HC Deb 23 May 1898 vol 58 cc509-11

Amendment proposed— Page 34, line 5, leave out sub-section (1)."—(Mr. Dillon.)


I have no objection to the latter part of that section whatever, but I want to know what the right honourable Gentleman had in his mind when he put in the words— Nothing in this Act shall affect any powers of the Local Government Board with respect to the guardians or the officers of guardians," etc.


These words were inserted merely on the ground that the Act should not in any way vary or alter the powers which the Local Government Board at present possess over these people.


All the inquiry referred to in this clause is the inquiry as to elections, and I understand it is proposed to alter the present system of inquiry into election. At present all you can do is to go to the Local Government Board and ask them to send down an inspector, who solemnly proceeds to write down the evidence without knowing anything about it. One of the things which have surprised me is that this Bill makes no sort of reference to any mode of questioning elections under this Bill. I do not know whether that is intentional, but it is quite certain that you must have some questions in county council and district council elections. Of course, at present, we question an election through the Queen's Bench Division, but, so far as I was able to see the Order in Council which the right honourable Gentleman proposes to adopt, I cannot see that he has in any way applied the method of petitioning contained in the Act of 1871 to the elections under this Bill. I want to know what the Government propose in this matter. I decline to believe, until the right honourable Gentleman assures me, that he means to preserve to the Local Government Board the power of ordering an inquiry with regard to elections, that that is to be done, because it is the most inadequate method of procedure that you can possibly conceive.


I cannot see that there is any necessity for preserving this provision at all. I had a vague hope that the power of the Local Government Board to supersede a board of guardians might by a special enactment have been made to lapse. It is a most oppressive power, and I cannot see any reason for this provision at all.


There is another provision later on in the Bill.

MR. SHEEHY (Galway, S.)

I have had experience in connection with county elections. These Local Government Board inspectors come down to these inquiries in absolute ignorance of the matter, and very often in these inquiries nice points of law have to be determined, and the Local Government Board inspector, who has no knowledge of the law, simply takes down in his own private note book anything which he considers advisable, and very often the points which he takes a note of have no bearing whatever on the matter in question. I therefore think that a very inadequate and peculiar method, and I hope that the right honourable Gentleman will consider the matter before the Report stage.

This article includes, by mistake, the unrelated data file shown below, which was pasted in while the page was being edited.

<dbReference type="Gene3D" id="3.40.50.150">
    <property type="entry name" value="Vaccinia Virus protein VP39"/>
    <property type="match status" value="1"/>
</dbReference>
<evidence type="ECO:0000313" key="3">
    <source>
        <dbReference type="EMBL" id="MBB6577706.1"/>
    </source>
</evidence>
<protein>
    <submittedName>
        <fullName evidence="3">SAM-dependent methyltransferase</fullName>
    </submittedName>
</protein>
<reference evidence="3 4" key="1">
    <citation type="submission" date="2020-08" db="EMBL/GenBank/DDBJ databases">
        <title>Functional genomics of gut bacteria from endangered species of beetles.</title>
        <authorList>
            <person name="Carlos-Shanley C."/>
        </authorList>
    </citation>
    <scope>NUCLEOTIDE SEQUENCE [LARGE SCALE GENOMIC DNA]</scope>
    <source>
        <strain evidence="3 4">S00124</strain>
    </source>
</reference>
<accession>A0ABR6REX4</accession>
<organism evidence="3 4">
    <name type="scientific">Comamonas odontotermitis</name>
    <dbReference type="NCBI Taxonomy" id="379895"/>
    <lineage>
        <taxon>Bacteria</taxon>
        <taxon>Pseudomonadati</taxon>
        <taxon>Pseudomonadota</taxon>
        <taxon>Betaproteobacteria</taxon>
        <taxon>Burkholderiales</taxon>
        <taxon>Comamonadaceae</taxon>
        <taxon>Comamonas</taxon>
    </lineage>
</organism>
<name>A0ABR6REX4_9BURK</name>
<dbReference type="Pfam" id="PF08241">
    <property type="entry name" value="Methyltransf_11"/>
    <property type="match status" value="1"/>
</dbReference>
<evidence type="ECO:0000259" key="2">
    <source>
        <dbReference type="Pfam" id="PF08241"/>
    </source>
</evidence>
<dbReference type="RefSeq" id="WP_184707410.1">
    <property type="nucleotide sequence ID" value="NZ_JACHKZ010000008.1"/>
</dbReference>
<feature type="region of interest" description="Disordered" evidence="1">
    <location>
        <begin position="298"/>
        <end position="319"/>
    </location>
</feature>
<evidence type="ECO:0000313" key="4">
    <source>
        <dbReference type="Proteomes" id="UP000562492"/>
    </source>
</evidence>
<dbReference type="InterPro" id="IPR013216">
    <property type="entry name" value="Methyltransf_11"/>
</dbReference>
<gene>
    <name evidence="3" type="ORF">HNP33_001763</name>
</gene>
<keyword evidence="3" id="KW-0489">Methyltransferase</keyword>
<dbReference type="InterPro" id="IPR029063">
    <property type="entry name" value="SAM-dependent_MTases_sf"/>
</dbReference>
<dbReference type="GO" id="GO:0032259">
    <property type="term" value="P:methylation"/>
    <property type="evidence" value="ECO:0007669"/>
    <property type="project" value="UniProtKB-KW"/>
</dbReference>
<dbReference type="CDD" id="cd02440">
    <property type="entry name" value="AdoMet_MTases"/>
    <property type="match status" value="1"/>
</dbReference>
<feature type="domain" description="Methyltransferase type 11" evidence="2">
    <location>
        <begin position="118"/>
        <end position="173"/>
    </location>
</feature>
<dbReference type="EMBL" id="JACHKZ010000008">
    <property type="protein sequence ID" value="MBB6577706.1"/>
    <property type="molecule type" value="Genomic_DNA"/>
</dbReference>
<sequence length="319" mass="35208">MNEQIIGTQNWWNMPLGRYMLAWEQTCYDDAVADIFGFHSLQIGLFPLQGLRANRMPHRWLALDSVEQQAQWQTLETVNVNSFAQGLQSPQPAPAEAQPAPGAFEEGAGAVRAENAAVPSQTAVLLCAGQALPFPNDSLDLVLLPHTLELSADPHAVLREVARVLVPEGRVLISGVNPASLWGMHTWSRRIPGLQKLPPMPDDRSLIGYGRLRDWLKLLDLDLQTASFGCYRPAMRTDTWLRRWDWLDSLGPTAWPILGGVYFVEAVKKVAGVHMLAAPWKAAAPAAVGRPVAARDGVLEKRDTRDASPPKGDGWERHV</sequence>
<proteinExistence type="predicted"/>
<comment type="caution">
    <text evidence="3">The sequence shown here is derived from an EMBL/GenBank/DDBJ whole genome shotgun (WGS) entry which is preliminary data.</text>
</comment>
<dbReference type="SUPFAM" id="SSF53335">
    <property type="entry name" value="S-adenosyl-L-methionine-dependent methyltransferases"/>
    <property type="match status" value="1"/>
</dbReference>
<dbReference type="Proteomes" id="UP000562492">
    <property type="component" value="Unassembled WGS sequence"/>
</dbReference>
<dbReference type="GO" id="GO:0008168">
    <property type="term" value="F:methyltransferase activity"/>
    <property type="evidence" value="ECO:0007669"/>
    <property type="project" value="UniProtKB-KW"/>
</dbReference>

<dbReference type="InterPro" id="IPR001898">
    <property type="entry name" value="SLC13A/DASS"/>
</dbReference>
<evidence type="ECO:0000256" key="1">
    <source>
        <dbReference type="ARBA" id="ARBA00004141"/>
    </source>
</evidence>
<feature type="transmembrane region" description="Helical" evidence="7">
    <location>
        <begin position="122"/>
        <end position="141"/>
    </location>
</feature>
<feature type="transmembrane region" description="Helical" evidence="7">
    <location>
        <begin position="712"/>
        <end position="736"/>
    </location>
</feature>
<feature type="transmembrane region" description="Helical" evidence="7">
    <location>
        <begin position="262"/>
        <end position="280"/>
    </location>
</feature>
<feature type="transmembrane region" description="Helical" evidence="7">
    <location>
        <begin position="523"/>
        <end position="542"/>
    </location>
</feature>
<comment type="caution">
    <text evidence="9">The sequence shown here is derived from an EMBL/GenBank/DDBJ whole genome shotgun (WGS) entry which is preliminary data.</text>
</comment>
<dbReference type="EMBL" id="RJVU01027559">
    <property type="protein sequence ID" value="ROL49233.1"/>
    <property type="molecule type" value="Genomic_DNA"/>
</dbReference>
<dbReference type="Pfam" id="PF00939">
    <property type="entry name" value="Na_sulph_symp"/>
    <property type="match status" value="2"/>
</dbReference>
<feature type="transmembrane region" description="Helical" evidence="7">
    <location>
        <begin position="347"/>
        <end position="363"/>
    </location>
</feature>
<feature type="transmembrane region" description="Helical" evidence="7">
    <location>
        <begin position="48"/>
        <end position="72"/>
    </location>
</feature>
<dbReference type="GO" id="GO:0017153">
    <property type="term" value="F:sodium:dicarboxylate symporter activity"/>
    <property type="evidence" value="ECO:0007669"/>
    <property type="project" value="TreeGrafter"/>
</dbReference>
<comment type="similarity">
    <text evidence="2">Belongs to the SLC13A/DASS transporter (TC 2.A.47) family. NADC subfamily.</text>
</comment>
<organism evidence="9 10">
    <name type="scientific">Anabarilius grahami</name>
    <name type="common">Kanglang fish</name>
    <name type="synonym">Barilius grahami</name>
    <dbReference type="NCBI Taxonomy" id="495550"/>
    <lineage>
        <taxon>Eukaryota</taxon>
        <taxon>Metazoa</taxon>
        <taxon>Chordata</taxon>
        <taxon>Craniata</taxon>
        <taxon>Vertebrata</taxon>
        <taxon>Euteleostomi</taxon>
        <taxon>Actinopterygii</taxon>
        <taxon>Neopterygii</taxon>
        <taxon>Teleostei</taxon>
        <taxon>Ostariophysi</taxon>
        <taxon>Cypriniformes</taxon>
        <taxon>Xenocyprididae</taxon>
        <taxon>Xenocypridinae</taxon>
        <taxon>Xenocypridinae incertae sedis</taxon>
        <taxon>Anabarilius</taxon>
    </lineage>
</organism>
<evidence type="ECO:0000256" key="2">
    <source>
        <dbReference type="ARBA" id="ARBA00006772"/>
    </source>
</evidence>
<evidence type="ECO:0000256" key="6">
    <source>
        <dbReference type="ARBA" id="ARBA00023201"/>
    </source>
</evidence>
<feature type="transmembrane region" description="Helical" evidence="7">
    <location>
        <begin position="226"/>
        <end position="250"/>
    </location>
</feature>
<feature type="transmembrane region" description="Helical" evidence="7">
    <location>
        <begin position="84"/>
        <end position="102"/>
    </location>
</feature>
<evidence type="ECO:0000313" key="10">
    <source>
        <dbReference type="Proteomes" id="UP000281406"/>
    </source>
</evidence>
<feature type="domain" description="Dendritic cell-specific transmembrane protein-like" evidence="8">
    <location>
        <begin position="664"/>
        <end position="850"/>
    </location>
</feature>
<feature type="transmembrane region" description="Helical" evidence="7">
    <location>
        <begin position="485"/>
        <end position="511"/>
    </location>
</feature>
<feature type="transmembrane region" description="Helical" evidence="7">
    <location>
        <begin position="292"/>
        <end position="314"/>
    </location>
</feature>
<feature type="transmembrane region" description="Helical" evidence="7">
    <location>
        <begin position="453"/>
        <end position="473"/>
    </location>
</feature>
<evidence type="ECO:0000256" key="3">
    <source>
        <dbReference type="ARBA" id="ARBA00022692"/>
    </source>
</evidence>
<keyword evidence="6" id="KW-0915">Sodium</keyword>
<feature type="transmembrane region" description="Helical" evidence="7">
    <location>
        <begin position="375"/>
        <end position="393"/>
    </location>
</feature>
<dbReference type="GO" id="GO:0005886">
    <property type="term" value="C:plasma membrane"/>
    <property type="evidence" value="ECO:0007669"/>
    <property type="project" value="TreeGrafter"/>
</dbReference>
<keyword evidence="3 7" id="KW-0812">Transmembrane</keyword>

I understand the right honourable Gentleman to say that he will make some alteration in the Order in Council as to the questioning of an election. The right honourable Gentleman will not pledge himself as to the probable change he will make. It may, however, interest the right honourable Gentleman to know that so long back as 1884 there was a Bill all of the provisions of which were an elaborate system of questioning local board elections. The Commons refused to agree to the Lords' Amendment which was to abolish the method of questioning elections existing in the Act of 1871, which enabled elections to the corporation to be questioned by petition. I think the right honourable Gentleman will be well advised if he simply adapts that Act to the ordinary elections which take place under this Bill. But as the Bill stands, the Order in Council makes no provision for questioning the county council or district council elections.


I think it does.


SO far as I have examined it, I cannot see that it is so.


I hope it will not be made necessary for us to come to Parliament for the confirmation of a Provisional Order, because that is really a most expensive proceeding. There is the expense of the Parliamentary Agent, and so on; and sometimes, in order to get a miserable Committee Provisional Order confirmed, there is an expense of £40 or £50 incurred.


I think that the Provisional Order Rules in Ireland are the same as those of England.

Amendment, by leave, withdrawn.

Clause 61 added to the Bill.

Clauses 62 and 63 added to the Bill.

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